People who try to dodge customs duties at the wharf in Jamestown are cheating other islanders, says the man in charge of preventing tax fraud. And he has a warning for those who try: “You will get caught.”
Peter Henderson has returned to St Helena for a second stint in charge of the customs service, but this time with responsibility for all other taxes as well.
In an interview with Saint FM, he said: I would remind people if they do attempt fraud, as some people have discovered since I came back, they will be caught and if necessary they will be prosecuted.
“There is no such thing as a victimless crime. People might think it’s quite clever to cheat, 200 cigarettes or whatever, but that’s £28. Well, the government has to get that £28 from somewhere else, and it’s normally from you and I in another form of taxation.”
But he said staff were doing a good job in making sure customs duties are paid.
“Nobody can say they get 100%. I would say, thanks to the good staff you have down there, we’re getting 95%.”
He said the high cost of importing goods to the island was not down to customs duties.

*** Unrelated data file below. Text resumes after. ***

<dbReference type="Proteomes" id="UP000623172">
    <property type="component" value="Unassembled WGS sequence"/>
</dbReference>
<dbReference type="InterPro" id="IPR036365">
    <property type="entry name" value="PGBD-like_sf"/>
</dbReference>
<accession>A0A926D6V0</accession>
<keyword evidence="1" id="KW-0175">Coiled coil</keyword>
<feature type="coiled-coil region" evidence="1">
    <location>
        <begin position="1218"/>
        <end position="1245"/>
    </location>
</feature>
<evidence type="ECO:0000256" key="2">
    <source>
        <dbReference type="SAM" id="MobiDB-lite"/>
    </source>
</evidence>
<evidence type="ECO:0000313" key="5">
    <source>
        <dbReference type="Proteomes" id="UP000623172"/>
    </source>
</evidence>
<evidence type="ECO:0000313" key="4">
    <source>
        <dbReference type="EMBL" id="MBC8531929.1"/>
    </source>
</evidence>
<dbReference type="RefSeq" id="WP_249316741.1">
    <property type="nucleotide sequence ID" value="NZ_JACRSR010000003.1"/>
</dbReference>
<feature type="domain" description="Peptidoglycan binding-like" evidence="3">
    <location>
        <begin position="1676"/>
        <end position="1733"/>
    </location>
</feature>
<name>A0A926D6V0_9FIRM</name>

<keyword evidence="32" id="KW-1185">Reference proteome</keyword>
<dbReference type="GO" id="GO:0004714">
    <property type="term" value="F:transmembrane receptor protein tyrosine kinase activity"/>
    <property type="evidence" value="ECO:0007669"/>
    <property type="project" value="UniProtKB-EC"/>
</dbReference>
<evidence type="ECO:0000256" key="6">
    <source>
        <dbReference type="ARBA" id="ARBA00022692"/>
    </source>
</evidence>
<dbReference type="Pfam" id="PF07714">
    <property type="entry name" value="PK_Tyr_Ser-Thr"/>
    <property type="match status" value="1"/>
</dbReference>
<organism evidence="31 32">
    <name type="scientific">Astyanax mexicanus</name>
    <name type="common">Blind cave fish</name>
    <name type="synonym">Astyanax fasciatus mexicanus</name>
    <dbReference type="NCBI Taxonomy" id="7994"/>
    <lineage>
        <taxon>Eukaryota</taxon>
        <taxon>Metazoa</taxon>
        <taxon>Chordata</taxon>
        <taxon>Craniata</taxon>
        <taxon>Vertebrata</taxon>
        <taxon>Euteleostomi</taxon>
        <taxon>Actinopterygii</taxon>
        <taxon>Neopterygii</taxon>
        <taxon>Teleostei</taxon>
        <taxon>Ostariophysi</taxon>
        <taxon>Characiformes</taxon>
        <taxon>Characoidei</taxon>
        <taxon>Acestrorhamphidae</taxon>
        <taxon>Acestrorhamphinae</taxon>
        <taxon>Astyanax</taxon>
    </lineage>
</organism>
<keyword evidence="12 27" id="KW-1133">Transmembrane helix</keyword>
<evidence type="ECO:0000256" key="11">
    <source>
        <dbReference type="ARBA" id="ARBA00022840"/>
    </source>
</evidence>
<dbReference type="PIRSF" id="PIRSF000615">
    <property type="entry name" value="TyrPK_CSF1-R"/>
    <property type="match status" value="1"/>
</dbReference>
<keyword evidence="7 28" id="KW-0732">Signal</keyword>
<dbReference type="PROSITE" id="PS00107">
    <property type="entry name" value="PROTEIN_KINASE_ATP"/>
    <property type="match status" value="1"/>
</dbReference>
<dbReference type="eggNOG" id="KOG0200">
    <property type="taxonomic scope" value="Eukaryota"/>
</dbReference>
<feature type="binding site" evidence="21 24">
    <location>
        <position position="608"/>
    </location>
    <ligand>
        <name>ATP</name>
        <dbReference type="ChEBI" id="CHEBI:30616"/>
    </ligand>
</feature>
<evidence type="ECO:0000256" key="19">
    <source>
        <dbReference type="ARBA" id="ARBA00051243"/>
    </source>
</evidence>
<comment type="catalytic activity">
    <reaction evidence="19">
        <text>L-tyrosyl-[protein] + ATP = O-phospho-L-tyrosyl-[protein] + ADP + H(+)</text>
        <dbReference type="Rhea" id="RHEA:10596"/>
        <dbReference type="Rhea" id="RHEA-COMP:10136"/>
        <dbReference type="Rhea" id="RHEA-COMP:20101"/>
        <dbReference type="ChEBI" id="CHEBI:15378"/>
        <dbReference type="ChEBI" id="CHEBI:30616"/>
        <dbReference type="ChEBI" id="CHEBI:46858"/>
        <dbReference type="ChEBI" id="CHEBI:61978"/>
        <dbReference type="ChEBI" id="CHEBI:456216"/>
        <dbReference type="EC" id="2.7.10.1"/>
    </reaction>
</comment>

“The biggest cost I’ve seen since being away and coming back is the increase in freight costs. That’s what’s really putting up the price. A bag of cement is a good example: the duty is about 40p, the freight’s about £7.”
Customs tariffs were more of a burden in other parts of the world, he said.
You would get charged for general Customs duty on what they call CIF – Carriage Insurance and Freight, which is a total value. In St Helena you don’t. You get actually charged on the price of the goods only, so it cuts down on the tax burden on society that way.”
The collection rate for taxes is also high, he said. “It’s about 98% compliance, which is a great thing.
“Those that don’t comply will get a bill, because we have to be fair to everybody. People who know me know that I treat everybody the same.
“Like everybody else, I don’t like paying taxes, but I do understand that if we want to have schools, if we want to have hospitals, if we want to have roads, well the government has to get money from somewhere.
“The long-term strategy for the government is actually to reduce the tariff.”
But that can only happen, he said, if everybody pays their share in the first place.
Don’t the government get a grant for a lot of these projects, especially for public funds… what does the British government send £60 million pounds to St Helena for?
– Leslie Thomas
So what’s your point, Leslie? There shouldn’t be customs and taxes on St Helena because UK taxpayers should bear all public costs instead? Europe is just at the beginning of what will become the worst economical crisis since WW2. Don’t expect all the aid from the UK and the EU to go on forever. By the way, budgetary aid from the UK amounts to c. £21 million in 2012.
– Bernardo, Europe